And since I'm on the subject: God help us if we continue to eat like we do in this country. Take, for instance, KFC. What the hell happened to just regular fried chicken? It's been around for a long time. People have apparently enjoyed it. So why does KFC need to invent a bowl that consists of reconstituted mashed potato flakes, cheese product, chicken bits, and corn? We survived for centuries in this country with regular fried chicken; why do we need a chicken bowl? And the thing is big, too--more than anyone really needs at one sitting. Again, bigger, newer, more. Same thing with Pizza Hut or Papa John's or whatever chain is stuffing the crust with cheese or making it into garlic bread that pulls off or whatever. It's all a big song and dance to cover up for the fact that the food is substandard fare.
23 October 2007 UPDATE: We now have Oreo dessert pizza, which is, I think, one of the four horsemen of the Apocalypse; I'll need to check the verses to be sure.
But let me clarify: there's nothing wrong with novelty in the food world. Fusion cuisine has produced some of the most wonderful dishes I've ever had, but the eateries that make fusion dishes also typically don't fall into the bigger, newer, more category. They--and other non-fusion but creative places--are experimenting and innovating to see what they can actually do, not attempting to make it easier to eat ever-greater amounts of crap-tastic food or to make it possible to eat without the need of even a spork. It's the difference between a place like Noodlism in Austin, TX and Panda Express. Hell it's even the difference between California Pizza Kitchen and Pizza Hut or CiCi's. Essentially, it's the difference between innovation for the love of food and innovation to sell more "units."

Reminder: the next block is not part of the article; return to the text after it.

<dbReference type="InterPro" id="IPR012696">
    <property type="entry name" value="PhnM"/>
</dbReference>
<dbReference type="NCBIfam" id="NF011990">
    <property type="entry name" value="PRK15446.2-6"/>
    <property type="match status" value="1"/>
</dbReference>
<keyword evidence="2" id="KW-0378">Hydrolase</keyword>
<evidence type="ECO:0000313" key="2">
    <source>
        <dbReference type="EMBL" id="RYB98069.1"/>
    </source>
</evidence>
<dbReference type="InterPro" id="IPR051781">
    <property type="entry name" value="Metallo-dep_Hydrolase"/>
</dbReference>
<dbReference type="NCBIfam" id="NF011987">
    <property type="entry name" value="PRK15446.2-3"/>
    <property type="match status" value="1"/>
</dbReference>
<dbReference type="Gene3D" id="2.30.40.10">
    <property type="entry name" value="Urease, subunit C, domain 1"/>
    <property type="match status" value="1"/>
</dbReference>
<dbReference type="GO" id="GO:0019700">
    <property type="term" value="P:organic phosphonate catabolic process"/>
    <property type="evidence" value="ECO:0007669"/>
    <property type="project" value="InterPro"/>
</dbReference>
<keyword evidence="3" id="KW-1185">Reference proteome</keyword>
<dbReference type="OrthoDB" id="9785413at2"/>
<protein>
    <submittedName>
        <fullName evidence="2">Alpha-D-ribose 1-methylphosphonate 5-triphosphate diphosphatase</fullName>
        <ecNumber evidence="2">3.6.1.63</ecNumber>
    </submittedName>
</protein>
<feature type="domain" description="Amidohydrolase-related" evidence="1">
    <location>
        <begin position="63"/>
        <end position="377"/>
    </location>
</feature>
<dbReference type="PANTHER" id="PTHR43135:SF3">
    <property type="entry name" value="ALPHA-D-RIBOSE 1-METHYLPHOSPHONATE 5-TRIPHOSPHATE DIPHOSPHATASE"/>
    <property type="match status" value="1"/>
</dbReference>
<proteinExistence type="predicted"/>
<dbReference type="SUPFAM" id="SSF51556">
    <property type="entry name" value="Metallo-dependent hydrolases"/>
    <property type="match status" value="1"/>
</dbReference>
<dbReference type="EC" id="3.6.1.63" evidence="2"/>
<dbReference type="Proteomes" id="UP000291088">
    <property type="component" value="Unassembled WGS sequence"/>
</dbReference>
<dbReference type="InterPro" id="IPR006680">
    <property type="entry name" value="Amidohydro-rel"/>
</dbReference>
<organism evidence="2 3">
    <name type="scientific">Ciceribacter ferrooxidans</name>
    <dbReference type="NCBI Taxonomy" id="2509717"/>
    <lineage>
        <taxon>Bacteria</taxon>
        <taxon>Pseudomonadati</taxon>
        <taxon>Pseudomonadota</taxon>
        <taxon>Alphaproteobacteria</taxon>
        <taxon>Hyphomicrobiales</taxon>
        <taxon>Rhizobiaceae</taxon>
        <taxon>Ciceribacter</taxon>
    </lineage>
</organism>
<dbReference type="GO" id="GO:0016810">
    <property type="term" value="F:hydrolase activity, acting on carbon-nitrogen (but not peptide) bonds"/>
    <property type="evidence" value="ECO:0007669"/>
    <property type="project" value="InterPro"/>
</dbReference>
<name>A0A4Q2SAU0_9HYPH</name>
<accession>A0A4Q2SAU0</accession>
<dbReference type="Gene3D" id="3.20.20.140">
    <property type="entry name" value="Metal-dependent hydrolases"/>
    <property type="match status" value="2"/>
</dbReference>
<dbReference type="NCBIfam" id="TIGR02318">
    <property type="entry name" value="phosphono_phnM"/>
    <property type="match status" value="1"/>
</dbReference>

I seem to see it in almost everything now that I've conceptualized what I think the problem is. Bigger cars, newer cellphones, more food. Flashing lights, Powerpoint presentations, and snappy soundtracks to cover up the lack of real content. I guess you could say that it's the Vegas-izing of America. Bigger, more, new to cover up the lack of original thought (which explains the Paris and Luxor hotels there).
I even see it in my students' writing. They tend to want to include four or five different supporting reasons in their four- to five-page essays. Instead of including less and actually thinking about what they're saying, they'd rather throw more information, quotations, or points into the paper and think about them less. It drives me nuts. And it's so obvious to me because I used to do the same thing. If there were pictures, tables, or graphs in one of my papers, you could be sure that I had no idea what I was saying or that I didn't say it very well. And I knew it. That's why I put that crap in there. Those bells and whistles were nothing more than an overabundance of pine-scented-cardboard to cover up my lack of effort.